A rare defence of Jeremy Corbyn

Mark Worgan
4 min readApr 6, 2017


As someone who genuinely can’t stand Jeremy Corbyn, I find myself in a strange position — siding with him against his critics.

The reason? Labour’s new policy of universal free school meals in primary education, paid for by levying VAT on private school fees. Judging by some of the reactions to it some are in default mode — just as we’d dismiss an Ed Sheeran song written about genuine feelings of heartbreak as confected pop gimmickry, any policy that comes out of the mouth of Labour’s bearded blunder must be dismissed as daft, dangerous or both.

But it isn’t obviously stupid, unaffordable or counterproductive and it does a good thing — provides children from struggling families with a basic need. It should not be forgotten that struggling to get by isn’t the exclusive preserve of those at the very bottom of society. You currently need to have an income below £16,190 to qualify for free school meals. The state of house prices and rent in some parts of the country means a single parent earning twice that may be very glad of the help the policy provides. Fears over its universality shovelling grub into the mouths of the well off may also be overblown. Very rich parents tend to send their kids to private school, and economies of scale surely mean that if you’re going to offer free school meals to the children of those on middle and low incomes as well as those in immediate danger of poverty, then there’s little point cutting out the few kids who are well off.

Could the money be better spent elsewhere? Perhaps. Breakfast clubs would ensure children didn’t start the day hungry and make it easier for parents to work. Another proposal would be to use the money from private schools to fund after school activities, as one discrepancy between state and private schools is the latter’s ability to nurture extracurricular interests. State schools are too often reliant on the beneficence of overworked but dedicated teachers to do this, resulting in patchy provision. You can also point to funding gaps in education that need filling, or umpteen other things that schools would ideally do but can’t due to funding restrictions. Different educationalists will no doubt have their own bugbears they’d like to see addressed.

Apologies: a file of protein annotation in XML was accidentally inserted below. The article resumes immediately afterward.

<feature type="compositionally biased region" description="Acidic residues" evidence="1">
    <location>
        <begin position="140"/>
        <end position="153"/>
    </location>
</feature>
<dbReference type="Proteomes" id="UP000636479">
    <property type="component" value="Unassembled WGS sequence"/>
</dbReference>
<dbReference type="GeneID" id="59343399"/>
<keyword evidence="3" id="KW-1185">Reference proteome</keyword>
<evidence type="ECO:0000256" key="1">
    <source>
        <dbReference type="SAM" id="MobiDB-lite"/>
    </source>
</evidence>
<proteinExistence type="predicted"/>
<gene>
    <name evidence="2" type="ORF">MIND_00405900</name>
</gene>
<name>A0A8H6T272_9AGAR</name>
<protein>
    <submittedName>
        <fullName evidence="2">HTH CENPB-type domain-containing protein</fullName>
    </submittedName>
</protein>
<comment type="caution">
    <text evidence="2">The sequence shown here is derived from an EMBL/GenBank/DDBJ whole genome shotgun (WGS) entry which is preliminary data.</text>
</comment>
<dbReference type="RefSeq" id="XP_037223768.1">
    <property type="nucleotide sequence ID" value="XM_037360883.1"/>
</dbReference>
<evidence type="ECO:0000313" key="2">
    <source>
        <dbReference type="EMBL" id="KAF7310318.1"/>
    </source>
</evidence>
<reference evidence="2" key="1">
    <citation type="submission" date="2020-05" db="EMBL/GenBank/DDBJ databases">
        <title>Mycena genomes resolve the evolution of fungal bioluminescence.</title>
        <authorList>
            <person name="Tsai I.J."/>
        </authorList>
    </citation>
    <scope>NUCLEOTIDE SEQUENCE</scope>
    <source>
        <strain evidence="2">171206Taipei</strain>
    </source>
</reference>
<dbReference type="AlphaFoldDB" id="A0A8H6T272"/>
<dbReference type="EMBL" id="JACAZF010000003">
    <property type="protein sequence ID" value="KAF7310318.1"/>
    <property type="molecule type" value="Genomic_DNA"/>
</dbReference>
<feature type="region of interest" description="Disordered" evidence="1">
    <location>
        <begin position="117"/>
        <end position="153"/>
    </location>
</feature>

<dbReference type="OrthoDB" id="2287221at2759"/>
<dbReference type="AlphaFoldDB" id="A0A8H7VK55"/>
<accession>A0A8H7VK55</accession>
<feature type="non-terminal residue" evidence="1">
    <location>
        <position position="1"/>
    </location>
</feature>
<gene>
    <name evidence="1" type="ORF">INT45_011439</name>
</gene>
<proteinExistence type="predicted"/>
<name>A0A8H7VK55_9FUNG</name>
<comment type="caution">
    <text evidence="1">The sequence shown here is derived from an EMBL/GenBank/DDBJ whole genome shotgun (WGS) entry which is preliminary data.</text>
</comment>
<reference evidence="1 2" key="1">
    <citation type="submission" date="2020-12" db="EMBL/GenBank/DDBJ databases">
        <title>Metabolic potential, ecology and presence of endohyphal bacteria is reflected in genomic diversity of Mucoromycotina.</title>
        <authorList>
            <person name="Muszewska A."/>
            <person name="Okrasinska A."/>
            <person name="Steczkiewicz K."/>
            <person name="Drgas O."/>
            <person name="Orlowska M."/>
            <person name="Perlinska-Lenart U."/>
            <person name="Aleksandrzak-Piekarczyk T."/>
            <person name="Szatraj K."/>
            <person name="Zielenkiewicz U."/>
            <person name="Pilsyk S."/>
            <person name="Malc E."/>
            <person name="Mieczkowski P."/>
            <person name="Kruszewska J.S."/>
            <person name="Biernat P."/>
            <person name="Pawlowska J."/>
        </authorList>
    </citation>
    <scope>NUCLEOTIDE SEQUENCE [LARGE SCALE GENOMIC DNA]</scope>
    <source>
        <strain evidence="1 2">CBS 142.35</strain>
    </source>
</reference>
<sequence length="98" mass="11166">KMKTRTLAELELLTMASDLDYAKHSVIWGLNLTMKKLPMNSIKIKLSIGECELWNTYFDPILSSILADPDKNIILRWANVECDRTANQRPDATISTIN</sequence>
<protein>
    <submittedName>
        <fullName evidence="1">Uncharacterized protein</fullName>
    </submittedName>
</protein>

However providing free school meals is a simple policy and has the benefit of providing a basic need. Chess clubs don’t stave off hunger. Plugging funding gaps is important but can never be pointed to as a concrete achievement. You raise your money you takes your choice, and it’s churlish to criticise the good for not being the perfect. It may not be exactly the right policy, but at least it is one that makes sense. It’s refreshing to see people deconstructing the minutiae of a concrete proposal rather than struggling to make sense of what on Earth it means.

Proposals like this are what an opposition should be doing. From a cynical political viewpoint it’s an excellently targeted bribe at the people who win you elections — the lower middle class, with the money raised from the privileged. For the first time since Corbyn has been Labour leader, the government may actually be spooked enough by a potentially popular Labour policy to make a counteroffer. In normal times that’s how politics operates — the opposition come up with a wheeze that may be imperfect and need finessing should power arrive (for example how any shortfall would be made up), but which strikes a chord among voters and speaks to real concerns. Eventually, through trial and error governments of whatever colour reach agonisingly towards the correct conclusion. Ed Miliband never got to implement his energy price freeze, but it put the issue on the agenda and made the coalition come up with their own policy to shake up the energy market. If something similar happens here then some good will have been achieved.

As for those hit, it’s the upper middle class, who may have been able to send their kids private but levying VAT will push private school beyond affordability. Firstly it is difficult to shed tears that a few may be shut out of an elitist system so that those worse off can get a basic need. Secondly, it may be a good thing getting those parents to buy in to the state sector — there are few people more demanding than pushy middle class parents.

The fairest criticism is one that is usually heard from Corbyn supporters and directed towards pre-2015 Labour. That it’s all very well but is a piece of tinkering when wholesale reform of social provision is desperately needed. It can be construed as another piece of Milibandism when the country is crying out for a more radical overhaul.

That’s not a reason to denounce the policy though, but a demand for more and better as part of a coherent vision for the country. Labour may be in too dismal and irrelevant a place for this new policy to make much of a difference to either the party’s electoral prospects or people’s lives, but that’s an entirely separate issue. It’s clearly not enough, but it’s, dare we say, a start.

There are many reasons to criticise Labour and Jeremy Corbyn, but proposing to offer free meals to all primary school children probably isn’t one of them.